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Still the program goes on. Plans are already underway for the 52nd annual program to take place in the fall of 2019. It will be known as the Distinguished Young Women. From Kathy Gentry 1968 to Paige Austin 1990 the program was known as the Junior Miss Program; then for a few years it became Young Woman of the Year, but then reverted back to Junior Miss which it remained until 2010.

Sometime in the 70’s the program outgrew the auditorium on Morgan Street and moved uptown to county owned and recently remodeled Kirby Theater, where it remains. Many programs have sold out the Kirby in the past and tickets are always eagerly sought, not just by friends and family of the participants but others who love seeing the tradition continue.

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It is a program that offers many young women opportunities that they may otherwise not have, to explore new frontiers and risks to discover themselves. It has also brought recognition to our area. As already mentioned, Kathy Gentry won the state title in 1968, Susan Tew in 1970, Virginia Rogers in 1971, Stacy Lunsford in 1974, and Kristin Davis in 1996, all Roxboro Junior Misses. But in 1997 Casey Noblett of Roxboro was competing as Winston-Salem’s Junior Miss while a student at North Carolina’s School of the Arts also won the state title. Casey went on to become first runner-up to America’s Junior Miss after missing much of the week of rehearsal due to the flu. Who knows what would have happened if she had been healthy!!!!

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Now the stage is set, a bit of the history revealed, to follow stories across the years from current participants, past winners, their mothers and grandmothers. It is a story of the celebration of young women, of encouraging them to become their best selves, to step out on the stage and be in the spotlight and bright lights. I remember sitting in the Kirby back on a fall night in 1999 and seeing a young girl in a blue checked dress with red sparkling shoes, holding a small picnic basket with a stuffed dog peeking out singing Somewhere Over the Rainbow. Somehow my vision blurred, and I couldn’t speak. She finished and the audience loved her as much as I did. I remember the pride I felt when she was announced as a talent winner. Fast forward to when she and her best friend were now making it possible for other dads, boyfriends, uncles, moms, aunts and others to experience what I had. I know that this program has given me many stories/memories from the very first one when I could brag my prom date won a state title and modeled for a national magazine to ones as a dad and by default, a practice interviewer and whatever else. I know as a teacher what it meant to the many, many young women I taught who competed and won whether it was a title or not.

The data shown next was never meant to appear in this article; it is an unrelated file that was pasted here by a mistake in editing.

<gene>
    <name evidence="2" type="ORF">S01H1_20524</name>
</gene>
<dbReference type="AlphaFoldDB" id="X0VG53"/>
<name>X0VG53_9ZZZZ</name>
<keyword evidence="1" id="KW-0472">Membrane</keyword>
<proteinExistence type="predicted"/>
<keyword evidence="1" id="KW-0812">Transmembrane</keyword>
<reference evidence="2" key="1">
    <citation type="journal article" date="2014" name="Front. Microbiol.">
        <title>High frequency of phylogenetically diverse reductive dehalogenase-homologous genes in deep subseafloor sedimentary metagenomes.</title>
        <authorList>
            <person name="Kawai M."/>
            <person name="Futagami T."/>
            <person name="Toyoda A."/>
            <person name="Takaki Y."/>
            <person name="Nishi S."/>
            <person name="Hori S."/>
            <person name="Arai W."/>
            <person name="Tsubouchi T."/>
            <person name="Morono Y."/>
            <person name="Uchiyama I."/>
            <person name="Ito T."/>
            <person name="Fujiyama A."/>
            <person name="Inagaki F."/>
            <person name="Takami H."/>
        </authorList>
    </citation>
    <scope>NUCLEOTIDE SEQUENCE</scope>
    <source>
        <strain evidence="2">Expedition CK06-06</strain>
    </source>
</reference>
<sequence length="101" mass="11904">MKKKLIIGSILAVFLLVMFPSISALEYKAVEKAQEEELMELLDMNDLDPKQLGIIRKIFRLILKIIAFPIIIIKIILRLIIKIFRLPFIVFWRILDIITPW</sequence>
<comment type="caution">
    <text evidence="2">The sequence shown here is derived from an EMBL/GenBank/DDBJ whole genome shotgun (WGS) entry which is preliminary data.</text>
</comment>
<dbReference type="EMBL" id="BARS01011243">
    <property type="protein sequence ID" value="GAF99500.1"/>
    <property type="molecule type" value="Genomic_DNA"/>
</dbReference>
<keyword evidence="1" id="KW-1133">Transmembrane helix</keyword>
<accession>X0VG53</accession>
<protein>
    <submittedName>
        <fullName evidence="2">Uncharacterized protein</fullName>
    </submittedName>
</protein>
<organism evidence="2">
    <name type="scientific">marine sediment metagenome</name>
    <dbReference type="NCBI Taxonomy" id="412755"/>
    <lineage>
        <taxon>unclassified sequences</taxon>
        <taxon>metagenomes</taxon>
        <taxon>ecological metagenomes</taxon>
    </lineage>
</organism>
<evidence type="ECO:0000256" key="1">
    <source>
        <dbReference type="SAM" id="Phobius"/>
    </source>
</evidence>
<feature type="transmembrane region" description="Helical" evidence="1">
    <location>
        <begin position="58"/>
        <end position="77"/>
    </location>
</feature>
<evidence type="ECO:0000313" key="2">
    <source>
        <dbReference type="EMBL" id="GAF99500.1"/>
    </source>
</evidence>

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What are your stories, your memories? Whether you were a participant, a parent or both, or just know someone who was, help me tell their stories. We want to feature them as well as accomplishments of all the distinguished young and forever young women of our area. Email me at norwoodwalker@gmail.com and help me write and be a part of the next two stories.

(Click here to continue reading: There Is Something to Come Back For - Distinguished Young Women -
The Story Continues)

Norwood Walker has spent much of the last 60 years in a classroom on one side of the desk or the other. Loving to write poetry and stories in high school, his English teacher of 3 years once told him he might become a writer if he overcame his radical period. She is still waiting. He can be reached at norwoodwalker@gmail or Rainbow's End on Facebook.

Special thanks to Anna Hester-Martin with Re/Max Premier Realty. She is an active member of the Roxboro Jaycees, where she serves on the board and co-chairs the Distinguished Young Women of Roxboro program. She can be reached by phone at 919.414.4587 or by email anna.hester.martin0411@gmail.com. Read her success story on our website: https://hycolakemagazine.com/anna-hester-martin-re-max/